How to cite: Liu, S., R. Stoof-Leichsenring, K., Schulte, L., H. Zimmermann, H., Mischke, S., and Herzschuh, U.: Terrestrial-aquatic ecosystem links on the Tibetan Plateau inferred from sedaDNA shotgun sequencing, EGU General Assembly 2021, online, 19–30 Apr 2021, EGU21-14881, https://doi.org/10.5194/egusphere-egu21-14881, 2021.
The eastern Tibetan Plateau, particularly the Hengduan Mountains and Sanjiangyuan region, is a biodiversity hotspot also known for its sensitivity to climate change. How these vegetation communities assembled since the Last Glacial Maximum is still unclear. Here we present new results from plant metabarcoding of sediments from Lake Ximencuo (Nianbaoyeze Mountains, Sanjiangyuan region) covering the last 18 ka and compare them with records from Lake Naleng (Hengduan Mountains). We investigate temporal changes of within-site and between-site alpha and beta diversities. Both sites show the highest richness between 14 and 10 ka when alpine meadows covered the areas while richness was rather low in forested periods during the early Holocene. Ordination results support that the vegetation composition was relatively low between-site beta-diversities indicate that the vegetation composition was relatively similar in the two study areas before the Holocene, particularly during the early late-glacial when alpine steppes dominated. The maximal between-site beta-diversity occurred between 10 and 8 ka when environmental filtering was most relevant, as suggested by the dominating turnover component. The nestedness component of beta-diversity reached a maximum during the middle Holocene indicating that between-site differences during this period possibly originated from e.g., dispersal limitation.
How to cite: Shen, W., Liu, S., Stoof-Leichsenring, K. R., Courtin, J., Mischke, S., and Herzschuh, U.: Vegetation composition in Sanjiangyuan region compared with Hengduan Mountains (eastern Tibetan Plateau) since the Last Glacial Maximum revealed by plant metabarcoding of sedimentary ancient DNA, EGU General Assembly 2021, online, 19–30 Apr 2021, EGU21-13710, https://doi.org/10.5194/egusphere-egu21-13710, 2021.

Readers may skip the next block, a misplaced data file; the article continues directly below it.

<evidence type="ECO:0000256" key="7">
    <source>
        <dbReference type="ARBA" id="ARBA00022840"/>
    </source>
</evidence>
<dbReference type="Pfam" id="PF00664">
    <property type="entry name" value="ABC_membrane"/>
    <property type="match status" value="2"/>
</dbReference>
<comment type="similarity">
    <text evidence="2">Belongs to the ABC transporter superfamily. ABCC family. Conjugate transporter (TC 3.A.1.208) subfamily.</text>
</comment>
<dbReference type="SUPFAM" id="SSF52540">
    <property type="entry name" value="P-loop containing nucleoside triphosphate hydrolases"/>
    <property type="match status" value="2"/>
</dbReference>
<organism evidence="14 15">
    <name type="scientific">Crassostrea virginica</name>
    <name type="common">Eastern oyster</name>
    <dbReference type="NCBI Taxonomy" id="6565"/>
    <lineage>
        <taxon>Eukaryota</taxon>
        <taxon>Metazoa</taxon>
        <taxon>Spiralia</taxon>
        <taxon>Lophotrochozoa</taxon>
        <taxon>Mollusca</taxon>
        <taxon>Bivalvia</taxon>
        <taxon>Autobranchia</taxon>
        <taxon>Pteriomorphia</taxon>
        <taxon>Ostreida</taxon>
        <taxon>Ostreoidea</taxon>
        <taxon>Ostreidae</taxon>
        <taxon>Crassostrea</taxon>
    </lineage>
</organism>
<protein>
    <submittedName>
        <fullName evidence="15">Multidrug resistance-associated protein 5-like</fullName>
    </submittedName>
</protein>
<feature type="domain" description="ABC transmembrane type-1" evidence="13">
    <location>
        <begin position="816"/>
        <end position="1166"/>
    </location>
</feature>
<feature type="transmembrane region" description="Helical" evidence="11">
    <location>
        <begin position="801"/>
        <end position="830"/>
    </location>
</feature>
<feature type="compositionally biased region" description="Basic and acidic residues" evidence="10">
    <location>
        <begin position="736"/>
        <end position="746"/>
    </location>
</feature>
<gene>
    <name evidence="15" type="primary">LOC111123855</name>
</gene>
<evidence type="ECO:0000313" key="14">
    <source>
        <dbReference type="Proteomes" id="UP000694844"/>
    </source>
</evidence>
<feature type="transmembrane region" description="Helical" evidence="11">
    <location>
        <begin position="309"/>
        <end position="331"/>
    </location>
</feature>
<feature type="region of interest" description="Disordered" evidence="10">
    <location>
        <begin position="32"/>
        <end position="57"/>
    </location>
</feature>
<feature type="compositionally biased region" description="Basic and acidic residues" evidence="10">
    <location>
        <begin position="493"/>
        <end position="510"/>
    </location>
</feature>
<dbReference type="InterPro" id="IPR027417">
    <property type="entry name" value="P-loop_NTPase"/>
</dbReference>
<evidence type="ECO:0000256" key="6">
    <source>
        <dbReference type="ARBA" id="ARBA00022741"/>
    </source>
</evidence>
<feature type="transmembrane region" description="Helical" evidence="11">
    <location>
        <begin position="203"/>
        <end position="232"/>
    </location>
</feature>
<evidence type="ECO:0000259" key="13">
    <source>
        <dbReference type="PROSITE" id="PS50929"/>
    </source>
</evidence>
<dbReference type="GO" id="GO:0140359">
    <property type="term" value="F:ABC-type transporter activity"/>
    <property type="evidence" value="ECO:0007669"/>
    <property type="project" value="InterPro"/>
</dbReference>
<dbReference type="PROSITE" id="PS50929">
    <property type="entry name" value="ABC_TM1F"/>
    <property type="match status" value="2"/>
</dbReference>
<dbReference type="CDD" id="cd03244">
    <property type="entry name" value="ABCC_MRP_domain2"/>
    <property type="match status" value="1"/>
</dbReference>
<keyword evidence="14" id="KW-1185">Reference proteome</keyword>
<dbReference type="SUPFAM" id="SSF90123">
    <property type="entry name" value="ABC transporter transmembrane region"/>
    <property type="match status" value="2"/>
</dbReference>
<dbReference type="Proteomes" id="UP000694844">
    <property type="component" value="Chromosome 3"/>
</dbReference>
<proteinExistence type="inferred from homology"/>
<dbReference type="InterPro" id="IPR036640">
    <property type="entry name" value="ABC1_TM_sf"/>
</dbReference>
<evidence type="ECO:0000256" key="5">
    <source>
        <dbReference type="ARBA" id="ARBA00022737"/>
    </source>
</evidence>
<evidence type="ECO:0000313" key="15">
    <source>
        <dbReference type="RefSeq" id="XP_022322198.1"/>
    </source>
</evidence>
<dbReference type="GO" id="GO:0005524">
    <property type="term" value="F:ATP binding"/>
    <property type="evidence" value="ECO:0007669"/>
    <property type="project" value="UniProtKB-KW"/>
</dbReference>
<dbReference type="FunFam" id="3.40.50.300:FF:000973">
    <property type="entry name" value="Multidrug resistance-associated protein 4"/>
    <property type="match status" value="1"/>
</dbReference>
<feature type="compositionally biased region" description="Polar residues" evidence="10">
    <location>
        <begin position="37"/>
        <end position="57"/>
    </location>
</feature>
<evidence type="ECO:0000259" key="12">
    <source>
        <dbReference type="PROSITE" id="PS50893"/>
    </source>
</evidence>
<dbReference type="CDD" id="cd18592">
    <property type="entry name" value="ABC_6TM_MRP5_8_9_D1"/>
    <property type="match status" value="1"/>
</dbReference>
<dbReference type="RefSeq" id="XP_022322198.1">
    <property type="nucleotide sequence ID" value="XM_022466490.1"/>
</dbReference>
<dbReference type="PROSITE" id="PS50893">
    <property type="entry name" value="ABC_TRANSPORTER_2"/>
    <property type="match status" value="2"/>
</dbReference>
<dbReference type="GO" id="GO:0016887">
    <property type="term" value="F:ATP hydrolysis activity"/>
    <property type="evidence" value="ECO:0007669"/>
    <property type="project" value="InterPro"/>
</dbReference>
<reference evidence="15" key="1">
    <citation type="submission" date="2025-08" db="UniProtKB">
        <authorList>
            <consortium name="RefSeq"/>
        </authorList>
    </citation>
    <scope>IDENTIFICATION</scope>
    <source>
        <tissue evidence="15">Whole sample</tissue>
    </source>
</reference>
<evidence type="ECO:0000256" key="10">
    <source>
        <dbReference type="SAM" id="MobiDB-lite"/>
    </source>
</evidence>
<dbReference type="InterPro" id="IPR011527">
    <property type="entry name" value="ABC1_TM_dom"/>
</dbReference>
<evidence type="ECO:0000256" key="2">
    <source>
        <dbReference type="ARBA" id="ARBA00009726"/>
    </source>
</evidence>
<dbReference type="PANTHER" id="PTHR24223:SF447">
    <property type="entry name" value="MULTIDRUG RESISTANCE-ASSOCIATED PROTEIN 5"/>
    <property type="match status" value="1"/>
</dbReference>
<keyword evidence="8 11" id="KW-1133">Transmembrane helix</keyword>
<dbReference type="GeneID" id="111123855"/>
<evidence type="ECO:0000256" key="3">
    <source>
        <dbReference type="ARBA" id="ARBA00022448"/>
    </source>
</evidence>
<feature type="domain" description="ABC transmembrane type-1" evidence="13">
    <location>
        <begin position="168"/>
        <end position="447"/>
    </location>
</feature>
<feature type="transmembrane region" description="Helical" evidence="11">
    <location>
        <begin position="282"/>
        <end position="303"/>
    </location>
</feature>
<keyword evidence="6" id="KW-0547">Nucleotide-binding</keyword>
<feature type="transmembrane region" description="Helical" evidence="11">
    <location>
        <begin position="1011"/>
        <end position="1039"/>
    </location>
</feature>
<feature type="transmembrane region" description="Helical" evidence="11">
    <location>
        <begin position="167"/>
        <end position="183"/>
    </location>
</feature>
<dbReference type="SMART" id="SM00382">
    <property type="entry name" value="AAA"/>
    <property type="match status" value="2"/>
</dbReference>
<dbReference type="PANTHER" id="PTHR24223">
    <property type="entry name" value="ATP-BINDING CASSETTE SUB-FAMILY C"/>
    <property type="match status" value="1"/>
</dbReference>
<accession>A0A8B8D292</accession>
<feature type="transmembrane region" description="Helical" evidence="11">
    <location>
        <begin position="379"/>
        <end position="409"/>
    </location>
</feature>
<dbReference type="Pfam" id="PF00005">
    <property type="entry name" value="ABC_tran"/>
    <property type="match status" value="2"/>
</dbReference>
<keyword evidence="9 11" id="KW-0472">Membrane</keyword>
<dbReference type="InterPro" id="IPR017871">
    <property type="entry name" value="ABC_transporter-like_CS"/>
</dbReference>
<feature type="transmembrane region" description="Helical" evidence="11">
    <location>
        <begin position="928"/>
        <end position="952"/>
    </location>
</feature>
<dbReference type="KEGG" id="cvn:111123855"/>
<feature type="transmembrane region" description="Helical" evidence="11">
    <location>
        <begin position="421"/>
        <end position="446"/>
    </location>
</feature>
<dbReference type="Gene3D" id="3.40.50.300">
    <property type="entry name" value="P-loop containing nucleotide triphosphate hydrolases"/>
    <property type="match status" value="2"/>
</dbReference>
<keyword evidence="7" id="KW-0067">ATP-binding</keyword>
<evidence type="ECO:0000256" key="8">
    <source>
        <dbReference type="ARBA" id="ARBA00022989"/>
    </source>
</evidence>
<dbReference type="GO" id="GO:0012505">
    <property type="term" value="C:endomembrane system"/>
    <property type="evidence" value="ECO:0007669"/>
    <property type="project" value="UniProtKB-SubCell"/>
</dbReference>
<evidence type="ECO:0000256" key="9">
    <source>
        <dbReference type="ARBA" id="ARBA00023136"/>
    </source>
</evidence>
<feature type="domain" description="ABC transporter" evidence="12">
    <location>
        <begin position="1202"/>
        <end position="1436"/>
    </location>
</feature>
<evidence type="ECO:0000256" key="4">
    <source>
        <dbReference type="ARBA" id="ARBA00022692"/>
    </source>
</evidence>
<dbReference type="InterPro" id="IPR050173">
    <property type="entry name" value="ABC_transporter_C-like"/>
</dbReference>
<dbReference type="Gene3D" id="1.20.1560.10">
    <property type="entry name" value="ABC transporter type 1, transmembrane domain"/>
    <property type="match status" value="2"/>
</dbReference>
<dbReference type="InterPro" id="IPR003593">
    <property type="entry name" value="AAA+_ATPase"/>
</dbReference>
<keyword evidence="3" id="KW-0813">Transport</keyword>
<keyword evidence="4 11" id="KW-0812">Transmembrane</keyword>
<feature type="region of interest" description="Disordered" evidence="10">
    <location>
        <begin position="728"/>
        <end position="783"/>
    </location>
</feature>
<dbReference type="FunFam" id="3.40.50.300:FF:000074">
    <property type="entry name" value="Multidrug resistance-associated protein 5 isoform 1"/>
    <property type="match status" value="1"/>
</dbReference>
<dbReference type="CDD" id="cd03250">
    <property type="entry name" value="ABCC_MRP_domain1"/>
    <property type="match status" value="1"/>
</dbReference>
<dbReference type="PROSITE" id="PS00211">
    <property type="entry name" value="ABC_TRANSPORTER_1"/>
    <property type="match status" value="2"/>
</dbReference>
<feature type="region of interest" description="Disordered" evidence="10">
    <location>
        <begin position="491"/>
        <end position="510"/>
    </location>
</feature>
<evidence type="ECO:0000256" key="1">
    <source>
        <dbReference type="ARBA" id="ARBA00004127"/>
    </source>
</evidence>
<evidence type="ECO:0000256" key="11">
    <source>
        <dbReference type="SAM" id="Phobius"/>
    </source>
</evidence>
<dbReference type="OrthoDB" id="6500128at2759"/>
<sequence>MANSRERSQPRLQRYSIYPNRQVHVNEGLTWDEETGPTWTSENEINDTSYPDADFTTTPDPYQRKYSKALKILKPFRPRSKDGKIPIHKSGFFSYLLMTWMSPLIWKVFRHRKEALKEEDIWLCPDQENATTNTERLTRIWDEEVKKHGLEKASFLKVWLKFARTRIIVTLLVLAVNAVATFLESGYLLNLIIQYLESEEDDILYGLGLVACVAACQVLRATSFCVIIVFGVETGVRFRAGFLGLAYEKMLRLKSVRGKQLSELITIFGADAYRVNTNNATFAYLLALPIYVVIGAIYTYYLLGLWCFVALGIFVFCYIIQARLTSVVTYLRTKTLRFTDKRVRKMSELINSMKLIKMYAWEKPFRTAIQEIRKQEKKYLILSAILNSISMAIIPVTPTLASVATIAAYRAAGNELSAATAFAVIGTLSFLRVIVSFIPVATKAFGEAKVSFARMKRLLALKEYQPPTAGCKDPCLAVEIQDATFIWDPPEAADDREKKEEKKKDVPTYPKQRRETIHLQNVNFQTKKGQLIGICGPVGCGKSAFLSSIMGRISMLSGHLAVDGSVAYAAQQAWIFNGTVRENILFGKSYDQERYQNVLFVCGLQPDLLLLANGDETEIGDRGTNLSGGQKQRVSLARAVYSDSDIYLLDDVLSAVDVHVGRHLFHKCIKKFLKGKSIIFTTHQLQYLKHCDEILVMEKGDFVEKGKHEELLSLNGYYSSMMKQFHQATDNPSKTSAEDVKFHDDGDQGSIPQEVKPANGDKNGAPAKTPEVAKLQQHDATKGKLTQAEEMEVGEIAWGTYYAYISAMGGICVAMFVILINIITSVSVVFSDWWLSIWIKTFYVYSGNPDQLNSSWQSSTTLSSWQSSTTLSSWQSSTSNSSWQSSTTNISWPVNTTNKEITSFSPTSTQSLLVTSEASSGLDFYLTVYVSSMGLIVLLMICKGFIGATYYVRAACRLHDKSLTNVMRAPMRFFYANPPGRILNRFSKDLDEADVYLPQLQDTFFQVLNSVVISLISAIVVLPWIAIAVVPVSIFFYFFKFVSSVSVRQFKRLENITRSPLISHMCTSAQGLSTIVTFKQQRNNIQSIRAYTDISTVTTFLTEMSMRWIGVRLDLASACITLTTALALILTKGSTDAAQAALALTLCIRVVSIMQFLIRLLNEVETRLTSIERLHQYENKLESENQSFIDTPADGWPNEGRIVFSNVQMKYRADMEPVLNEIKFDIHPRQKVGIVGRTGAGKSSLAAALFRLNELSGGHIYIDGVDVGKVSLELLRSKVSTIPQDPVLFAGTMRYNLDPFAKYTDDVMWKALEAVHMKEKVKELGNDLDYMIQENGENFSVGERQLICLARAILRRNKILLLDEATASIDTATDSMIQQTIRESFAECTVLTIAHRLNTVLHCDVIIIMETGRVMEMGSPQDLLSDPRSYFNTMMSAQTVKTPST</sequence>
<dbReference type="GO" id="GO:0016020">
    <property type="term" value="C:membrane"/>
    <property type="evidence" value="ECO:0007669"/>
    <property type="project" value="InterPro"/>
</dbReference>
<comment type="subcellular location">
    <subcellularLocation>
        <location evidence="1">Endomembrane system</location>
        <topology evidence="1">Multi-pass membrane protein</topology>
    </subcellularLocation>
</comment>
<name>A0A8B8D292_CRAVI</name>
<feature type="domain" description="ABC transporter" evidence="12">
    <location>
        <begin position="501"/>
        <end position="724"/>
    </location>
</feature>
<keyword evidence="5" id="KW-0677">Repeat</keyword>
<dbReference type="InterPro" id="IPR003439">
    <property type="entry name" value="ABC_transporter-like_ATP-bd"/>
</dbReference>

Since the seminal paper in 1998 (Coolen and Overmann), sedimentary ancient DNA (sedaDNA) has become a powerful tool in paleoecology to reconstruct past changes in terrestrial and aquatic biodiversity. Still, sedaDNA is an emerging tool and there is a need for calibrations and validations to ensure the reliability of sedaDNA as a proxy to reconstruct past biota. One way to pursue this goal is by unifying the sedaDNA scientific community. Here, we present a few initiatives taken over the last years to transmit information, augment our knowledge about best practices and method standardisation related to sedaDNA analysis and strengthen collaborations between research groups. Also, we discuss tools and ideas that could be used to increase the visibility of sedaDNA research by the scientific community. Finally, we would like to use this opportunity to discuss with the audience about new strategies to unify experts from different research fields - including paleoecology, paleolimnology, paleoceanography, molecular ecology, aquatic ecology, terrestrial ecology, microbial ecology - around the use of sedaDNA.
How to cite: Capo, E. and the sedaDNA scientific community: Unifying the sedaDNA scientific community, EGU General Assembly 2021, online, 19–30 Apr 2021, EGU21-4697, https://doi.org/10.5194/egusphere-egu21-4697, 2021.